Monk could picture it easily. Elissa’s own shame of her appetite beyond control, suddenly finding her adored father, who she believed had so perfectly mastered his own life and virtue, in the arms of a drunken, half-naked woman. “She flew at you in rage for shattering her ideal of you, for betraying her dreams. The idol was clay all the way up to the waist!”

Pendreigh’s voice was no more than a sigh. “Yes.”

“And you killed her accidentally?”


“But you killed Sarah Mackeson on purpose!” Runcorn burst out, his face ravaged by fury and an anguish he did not know how to express. “You killed that woman only because she’d seen you! You took hold of her and you twisted her neck until you broke it!”

Pendreigh stared at him. “I had to. She would have told Allardyce, and it would have ruined me. She would have prevented all the good I could have done.”

Runcorn shook his head. “No she wouldn’t. Any real friends would have stood by you. . ”

Pendreigh seemed to find a last strength. “Friends. You imbecile. I would have made Parliament! I would have changed the laws. Do you know how easy it is for a greedy man to take everything and leave a woman destitute? Do you?”

Runcorn blinked at him. “That’s got nothing to do with it.”

“It’s got everything. .” Pendreigh sighed, and his breathing grew more labored, his chest rattling. The shadow of death was on his face. “One woman sacrificed. . I wouldn’t have chosen it, but it was unavoidable. . to get justice for millions.”

“And Kristian?” Monk asked. “Is it worth it for him to hang for murders he did not commit? What about all the sick he could have cured? What about the discoveries he might make that could heal millions? What about the fact that he is innocent? What about truth?”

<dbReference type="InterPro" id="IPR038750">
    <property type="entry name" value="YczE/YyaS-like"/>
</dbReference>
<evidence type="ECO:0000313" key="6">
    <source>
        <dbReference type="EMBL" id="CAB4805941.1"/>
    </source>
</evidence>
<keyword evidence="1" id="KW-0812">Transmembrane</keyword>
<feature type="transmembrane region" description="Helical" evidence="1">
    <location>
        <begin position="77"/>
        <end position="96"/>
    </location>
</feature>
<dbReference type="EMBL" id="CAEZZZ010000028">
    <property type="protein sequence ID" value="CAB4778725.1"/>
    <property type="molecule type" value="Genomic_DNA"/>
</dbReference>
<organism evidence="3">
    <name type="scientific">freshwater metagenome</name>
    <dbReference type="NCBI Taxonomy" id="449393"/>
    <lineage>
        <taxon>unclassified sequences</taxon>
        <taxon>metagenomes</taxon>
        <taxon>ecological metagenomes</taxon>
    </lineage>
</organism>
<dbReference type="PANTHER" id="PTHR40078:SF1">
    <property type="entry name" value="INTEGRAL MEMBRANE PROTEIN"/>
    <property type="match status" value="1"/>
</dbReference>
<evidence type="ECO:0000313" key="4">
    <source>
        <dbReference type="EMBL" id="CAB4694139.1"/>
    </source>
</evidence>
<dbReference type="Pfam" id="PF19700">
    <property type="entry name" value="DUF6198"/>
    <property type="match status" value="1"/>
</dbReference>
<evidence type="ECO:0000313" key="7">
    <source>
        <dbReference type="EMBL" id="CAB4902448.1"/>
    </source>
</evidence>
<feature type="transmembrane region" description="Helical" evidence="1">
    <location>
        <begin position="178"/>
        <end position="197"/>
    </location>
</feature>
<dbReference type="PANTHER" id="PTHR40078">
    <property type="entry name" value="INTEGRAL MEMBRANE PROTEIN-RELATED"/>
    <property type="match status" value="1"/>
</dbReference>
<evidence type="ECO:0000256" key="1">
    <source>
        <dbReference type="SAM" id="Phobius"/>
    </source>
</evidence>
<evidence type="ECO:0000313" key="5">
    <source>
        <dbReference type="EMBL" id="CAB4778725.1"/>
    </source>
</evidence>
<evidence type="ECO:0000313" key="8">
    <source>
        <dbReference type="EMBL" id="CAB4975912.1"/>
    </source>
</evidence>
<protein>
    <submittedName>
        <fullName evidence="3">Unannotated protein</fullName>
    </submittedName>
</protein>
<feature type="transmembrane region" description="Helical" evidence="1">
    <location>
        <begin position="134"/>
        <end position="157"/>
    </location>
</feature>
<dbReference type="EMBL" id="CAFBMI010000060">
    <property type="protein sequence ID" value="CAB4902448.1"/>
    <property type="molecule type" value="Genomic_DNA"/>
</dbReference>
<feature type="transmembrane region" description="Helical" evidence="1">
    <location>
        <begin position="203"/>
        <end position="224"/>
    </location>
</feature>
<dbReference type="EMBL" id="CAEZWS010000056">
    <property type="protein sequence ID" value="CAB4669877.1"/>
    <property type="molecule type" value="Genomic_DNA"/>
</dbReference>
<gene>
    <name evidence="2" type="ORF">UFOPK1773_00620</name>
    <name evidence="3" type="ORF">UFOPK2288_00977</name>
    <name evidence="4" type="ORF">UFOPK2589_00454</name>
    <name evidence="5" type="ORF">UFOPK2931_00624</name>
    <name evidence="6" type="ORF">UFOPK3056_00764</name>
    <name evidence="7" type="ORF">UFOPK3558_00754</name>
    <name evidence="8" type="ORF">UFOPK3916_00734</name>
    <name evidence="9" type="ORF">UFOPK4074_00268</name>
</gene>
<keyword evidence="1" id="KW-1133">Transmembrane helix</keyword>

“I could have. .” Pendreigh began. He did not finish. He let out his breath in a long sigh and his eyes ceased to focus.

Absolute silence filled the room, and Hester leaned over and passed her hand over his face, closing the lids gently.

“God help us,” Runcorn said in a whisper. He swallowed hard and turned to Monk. “I’ll go and tell them. . and. . and get a constable.”

“Thank you,” Monk said. He reached across and touched Hester’s arm. He felt an ease inside that resolution always brought, but no victory yet. Kristian would be freed, of course, but he still had shattering truths to accept. He himself was not who he had believed he was. His heritage, his very blood, was different. He was one of the people he had been brought up to think of as outsiders, somehow inferior, and yet a people who had given the Western world the core of its soul, and so of its culture also. The thought was almost too big to grasp, but he would have to.

As he turned it over in his mind, Monk became aware of an intense need within himself to know his own roots, the meaning of his identity that hung only in shadows and pieces in his own mind. Who were his people? Where did they fit in the history of his land? What had they believed, lived for or died for? What had they given anyone?

It was not enough to ask; he must begin to look for the answers. The truth about everyone else was important. It was his job. What of the truth about himself? Who were the people he should have felt the bond with that Hester felt for Charles? Where was his blood tie to the past?

Runcorn came back, closing the door behind him. He looked first at Hester, then at Monk.

“You all right?” he asked.

“Yes, of course,” Monk replied, tightening his grip on Hester’s arm.

“Good,” Runcorn replied. “I’ve got a constable with me, and another coming.” He glanced at the silent figure on the bed. “What a terrible waste,” he said, shaking his head a little. “He could have done so much.” He turned back to Monk. “Cook’s got up and made us a pot of tea,” he added. “Look like you could take a cup.”

Monk saw kindness in his face, even a flash of the old friendship.

“Thank you,” he said, smiling, although he had not meant to. “That’s a very good idea. Let’s do that.” And guiding Hester in front of him, he went out of the room and along the passage side by side with Runcorn.